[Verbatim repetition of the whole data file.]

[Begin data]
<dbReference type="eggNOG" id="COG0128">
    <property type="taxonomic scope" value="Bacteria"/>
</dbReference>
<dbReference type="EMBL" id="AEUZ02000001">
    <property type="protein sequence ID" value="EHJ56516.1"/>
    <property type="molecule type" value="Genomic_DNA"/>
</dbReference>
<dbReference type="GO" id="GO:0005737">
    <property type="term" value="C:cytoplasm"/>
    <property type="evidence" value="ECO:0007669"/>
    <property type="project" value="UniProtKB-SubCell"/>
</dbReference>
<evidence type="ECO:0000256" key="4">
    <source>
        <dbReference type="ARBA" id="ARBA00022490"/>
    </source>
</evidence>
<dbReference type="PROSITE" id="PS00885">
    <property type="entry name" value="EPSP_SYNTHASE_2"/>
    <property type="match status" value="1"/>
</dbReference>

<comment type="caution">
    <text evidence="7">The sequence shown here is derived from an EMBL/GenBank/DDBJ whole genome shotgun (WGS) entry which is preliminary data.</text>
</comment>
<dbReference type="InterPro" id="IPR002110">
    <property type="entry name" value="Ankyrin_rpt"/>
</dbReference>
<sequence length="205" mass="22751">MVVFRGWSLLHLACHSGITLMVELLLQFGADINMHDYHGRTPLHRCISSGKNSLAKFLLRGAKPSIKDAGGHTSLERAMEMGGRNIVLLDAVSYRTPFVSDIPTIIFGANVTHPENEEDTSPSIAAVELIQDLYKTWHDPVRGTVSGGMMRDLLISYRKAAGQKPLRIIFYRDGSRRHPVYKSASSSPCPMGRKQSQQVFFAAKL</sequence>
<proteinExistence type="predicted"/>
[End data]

<dbReference type="eggNOG" id="COG0128">
    <property type="taxonomic scope" value="Bacteria"/>
</dbReference>
<dbReference type="EMBL" id="AEUZ02000001">
    <property type="protein sequence ID" value="EHJ56516.1"/>
    <property type="molecule type" value="Genomic_DNA"/>
</dbReference>
<dbReference type="GO" id="GO:0005737">
    <property type="term" value="C:cytoplasm"/>
    <property type="evidence" value="ECO:0007669"/>
    <property type="project" value="UniProtKB-SubCell"/>
</dbReference>
<evidence type="ECO:0000256" key="4">
    <source>
        <dbReference type="ARBA" id="ARBA00022490"/>
    </source>
</evidence>
<dbReference type="PROSITE" id="PS00885">
    <property type="entry name" value="EPSP_SYNTHASE_2"/>
    <property type="match status" value="1"/>
</dbReference>

<comment type="caution">
    <text evidence="7">The sequence shown here is derived from an EMBL/GenBank/DDBJ whole genome shotgun (WGS) entry which is preliminary data.</text>
</comment>
<dbReference type="InterPro" id="IPR002110">
    <property type="entry name" value="Ankyrin_rpt"/>
</dbReference>
<sequence length="205" mass="22751">MVVFRGWSLLHLACHSGITLMVELLLQFGADINMHDYHGRTPLHRCISSGKNSLAKFLLRGAKPSIKDAGGHTSLERAMEMGGRNIVLLDAVSYRTPFVSDIPTIIFGANVTHPENEEDTSPSIAAVELIQDLYKTWHDPVRGTVSGGMMRDLLISYRKAAGQKPLRIIFYRDGSRRHPVYKSASSSPCPMGRKQSQQVFFAAKL</sequence>
<proteinExistence type="predicted"/>